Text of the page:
Labour must make a principled defence of trade union funding

Confronted by the Tories' cynical manoeuvres, Labour should defend union funding as the most open and democratic source of money in politics.

Even by the Tories' Machiavellian standards, the decision to use the new lobbying bill to crack down on trade union funding of Labour is a remarkably cynical manoeuvre. Under the move, reportedly the brainchild of George Osborne, measures will be introduced to include union funding of leaflets in election spending limits and to end self-certification of union membership. At present, only the marginal cost of the printing counts towards a party's spending cap but under the Tories' proposals, the full costs, including staffing and premises, will have to be declared. The new law will apply to those organisations "directly affiliated to political parties and those contributing £100,000 a year or more to political parties" (the unions, in other words), while excluding the Conservatives' large business donors. 

What this has to do with the latest lobbying scandal, which saw Patrick Mercer resign the Tory whip after allegedly receiving cash for questions from a fake firm, is a question you might well ask. As Conservative MP Douglas Carswell tweeted, "Can anyone tell me if it was concerns about trade union activity that prompted demands to deal with lobbying? Did I miss something?" But the Tories, who have been outraised by Labour in recent quarters, are determined not to let a good crisis to waste. Having lost the boundary changes, Osborne, who remains the Tories' chief electoral strategist, has seized a new opportunity to tilt the odds in his party's favour.  

Labour has responded by rightly describing the move as "a shabby and panicked response by Cameron to divert attention from a set of damaging headlines hitting the Conservative Party", while also emphasising that party funding reform (which all parties accept the need for) should be pursued on a cross-party basis. 

But if it is to counter the Tories' dark arts, it must also launch a principled defence of union funding as one of the most open and honest sources of money in politics. Many frequently attempt to draw an equivalence between the unions and the City tycoons and private equity barons who fund the Conservatives, but there is no comparison to be had between the big money donors seeking to buy influence over the Tories and funding from the unions, composed of hundreds of thousands of individual members who have democratically agreed to contribute through the political levy.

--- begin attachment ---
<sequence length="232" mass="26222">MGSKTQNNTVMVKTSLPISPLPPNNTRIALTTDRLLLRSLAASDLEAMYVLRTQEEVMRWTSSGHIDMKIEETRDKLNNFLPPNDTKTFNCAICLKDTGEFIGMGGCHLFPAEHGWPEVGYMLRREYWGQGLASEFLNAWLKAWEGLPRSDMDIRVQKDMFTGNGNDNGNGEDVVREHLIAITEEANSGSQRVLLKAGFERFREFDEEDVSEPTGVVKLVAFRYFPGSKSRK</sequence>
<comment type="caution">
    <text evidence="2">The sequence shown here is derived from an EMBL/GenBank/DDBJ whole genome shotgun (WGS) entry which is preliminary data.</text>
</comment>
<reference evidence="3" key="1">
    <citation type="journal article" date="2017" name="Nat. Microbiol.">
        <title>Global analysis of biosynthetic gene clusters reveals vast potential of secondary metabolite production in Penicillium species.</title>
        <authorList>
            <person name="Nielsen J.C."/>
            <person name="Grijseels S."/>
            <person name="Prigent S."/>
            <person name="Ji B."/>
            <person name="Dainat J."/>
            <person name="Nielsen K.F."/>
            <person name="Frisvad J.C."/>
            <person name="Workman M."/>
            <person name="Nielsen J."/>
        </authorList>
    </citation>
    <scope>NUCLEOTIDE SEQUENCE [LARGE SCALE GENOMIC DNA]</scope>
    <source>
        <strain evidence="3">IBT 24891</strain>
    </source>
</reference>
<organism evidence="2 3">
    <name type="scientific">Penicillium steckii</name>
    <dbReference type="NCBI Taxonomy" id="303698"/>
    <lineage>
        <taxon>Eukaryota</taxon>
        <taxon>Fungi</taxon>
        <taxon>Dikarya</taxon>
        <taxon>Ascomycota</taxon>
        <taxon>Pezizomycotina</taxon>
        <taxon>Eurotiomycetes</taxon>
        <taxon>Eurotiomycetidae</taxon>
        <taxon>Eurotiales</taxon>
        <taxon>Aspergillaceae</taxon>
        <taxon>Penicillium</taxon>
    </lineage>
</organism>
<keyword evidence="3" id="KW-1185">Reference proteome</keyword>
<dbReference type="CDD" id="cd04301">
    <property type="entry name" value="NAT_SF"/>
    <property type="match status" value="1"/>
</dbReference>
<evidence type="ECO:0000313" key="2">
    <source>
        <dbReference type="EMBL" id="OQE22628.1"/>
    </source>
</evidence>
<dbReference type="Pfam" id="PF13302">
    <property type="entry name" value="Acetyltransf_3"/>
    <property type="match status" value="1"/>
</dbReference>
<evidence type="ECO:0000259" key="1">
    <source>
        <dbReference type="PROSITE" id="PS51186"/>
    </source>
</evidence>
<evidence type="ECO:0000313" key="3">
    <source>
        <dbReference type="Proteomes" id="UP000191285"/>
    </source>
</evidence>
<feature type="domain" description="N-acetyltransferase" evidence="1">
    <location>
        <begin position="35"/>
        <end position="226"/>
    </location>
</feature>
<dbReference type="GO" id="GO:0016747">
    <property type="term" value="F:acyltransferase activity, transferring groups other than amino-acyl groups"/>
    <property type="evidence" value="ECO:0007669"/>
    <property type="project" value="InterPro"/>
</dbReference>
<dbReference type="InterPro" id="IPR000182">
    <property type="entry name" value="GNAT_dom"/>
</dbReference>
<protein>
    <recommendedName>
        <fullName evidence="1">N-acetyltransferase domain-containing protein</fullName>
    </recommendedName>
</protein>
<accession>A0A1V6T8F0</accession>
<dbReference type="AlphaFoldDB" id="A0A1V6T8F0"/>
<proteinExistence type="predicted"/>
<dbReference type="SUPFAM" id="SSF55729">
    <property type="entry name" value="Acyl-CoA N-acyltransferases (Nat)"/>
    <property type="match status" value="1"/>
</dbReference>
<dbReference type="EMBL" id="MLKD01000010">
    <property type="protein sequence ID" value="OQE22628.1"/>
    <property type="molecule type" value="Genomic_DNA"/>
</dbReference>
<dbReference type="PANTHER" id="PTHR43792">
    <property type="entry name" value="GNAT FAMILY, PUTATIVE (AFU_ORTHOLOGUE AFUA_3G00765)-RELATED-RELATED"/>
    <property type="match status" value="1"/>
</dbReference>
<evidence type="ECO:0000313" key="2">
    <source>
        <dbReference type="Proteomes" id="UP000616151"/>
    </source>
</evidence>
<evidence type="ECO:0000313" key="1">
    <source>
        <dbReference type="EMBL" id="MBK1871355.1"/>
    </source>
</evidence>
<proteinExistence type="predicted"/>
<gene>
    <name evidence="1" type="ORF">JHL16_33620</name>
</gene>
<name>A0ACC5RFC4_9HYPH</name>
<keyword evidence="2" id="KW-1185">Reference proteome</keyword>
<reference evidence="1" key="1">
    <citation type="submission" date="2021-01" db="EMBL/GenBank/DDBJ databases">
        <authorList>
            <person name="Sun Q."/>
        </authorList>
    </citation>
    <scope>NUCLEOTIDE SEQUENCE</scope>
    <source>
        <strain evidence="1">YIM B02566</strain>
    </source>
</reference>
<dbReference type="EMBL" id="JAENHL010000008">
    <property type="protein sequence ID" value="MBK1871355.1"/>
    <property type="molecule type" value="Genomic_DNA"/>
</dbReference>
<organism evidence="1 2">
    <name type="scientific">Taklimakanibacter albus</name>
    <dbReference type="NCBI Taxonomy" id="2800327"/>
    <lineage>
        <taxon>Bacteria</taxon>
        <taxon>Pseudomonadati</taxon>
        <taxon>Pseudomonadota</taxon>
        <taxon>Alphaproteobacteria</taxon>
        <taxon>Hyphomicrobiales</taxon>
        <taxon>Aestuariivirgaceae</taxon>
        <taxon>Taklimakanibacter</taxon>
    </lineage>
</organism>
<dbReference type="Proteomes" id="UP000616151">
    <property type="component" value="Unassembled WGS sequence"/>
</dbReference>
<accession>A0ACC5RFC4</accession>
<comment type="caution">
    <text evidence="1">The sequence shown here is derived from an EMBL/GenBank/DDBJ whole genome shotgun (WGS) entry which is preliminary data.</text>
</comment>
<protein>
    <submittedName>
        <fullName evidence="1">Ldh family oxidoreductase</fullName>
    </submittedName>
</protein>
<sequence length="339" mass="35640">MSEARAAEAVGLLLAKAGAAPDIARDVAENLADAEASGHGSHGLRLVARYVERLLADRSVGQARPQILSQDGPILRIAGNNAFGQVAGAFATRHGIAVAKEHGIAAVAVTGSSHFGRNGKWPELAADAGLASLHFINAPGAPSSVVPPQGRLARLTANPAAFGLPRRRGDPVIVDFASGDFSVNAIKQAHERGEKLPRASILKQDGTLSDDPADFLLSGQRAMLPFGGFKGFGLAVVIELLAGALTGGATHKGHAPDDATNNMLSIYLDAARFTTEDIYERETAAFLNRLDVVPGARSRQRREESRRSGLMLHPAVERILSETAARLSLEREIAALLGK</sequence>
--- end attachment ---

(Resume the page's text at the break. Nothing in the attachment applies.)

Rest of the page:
Some Tories, most notably Robert Halfon, the MP for Harlow, have rightly urged their party to abandon its kneejerk hostility to the unions. As he wrote in a blog for The Staggers last year, unions are "essential components of the Big Society. They are the largest voluntary groups in the UK. They are rooted in local communities, and are very much social entrepreneurs. TUC research shows that trade union officers are eight times more likely to engage in voluntary work than the average." 

With union membership now on the rise for the first time since 2003, Labour's association with them should be seen as a virtue, not a vice. But unless the party is able to state as much with conviction, the Tories will continue to blacken their name. 

Demonstrators take part in a TUC march in protest against the government's austerity measures on October 20, 2012 in London. Photograph: Getty Images.

George Eaton is political editor of the New Statesman.

Getty
Show Hide image

Copeland must be Labour's final warning

Unison's general secretary says Jeremy Corbyn is a friend - but must also take responsibility for turning the party's prospects around. 

No one objective could argue that last night’s by-election results were good for Labour.

Whilst it was undoubtedly pleasing to see serial fibber Paul Nuttall and his Trumpian politics put in their place in Stoke, this was never a seat where the result should have been in doubt. 

But to lose Copeland – held by Labour for 83 years – to a party that has inflicted seven years of painful spending cuts on our country, and is damaging the NHS, is disastrous.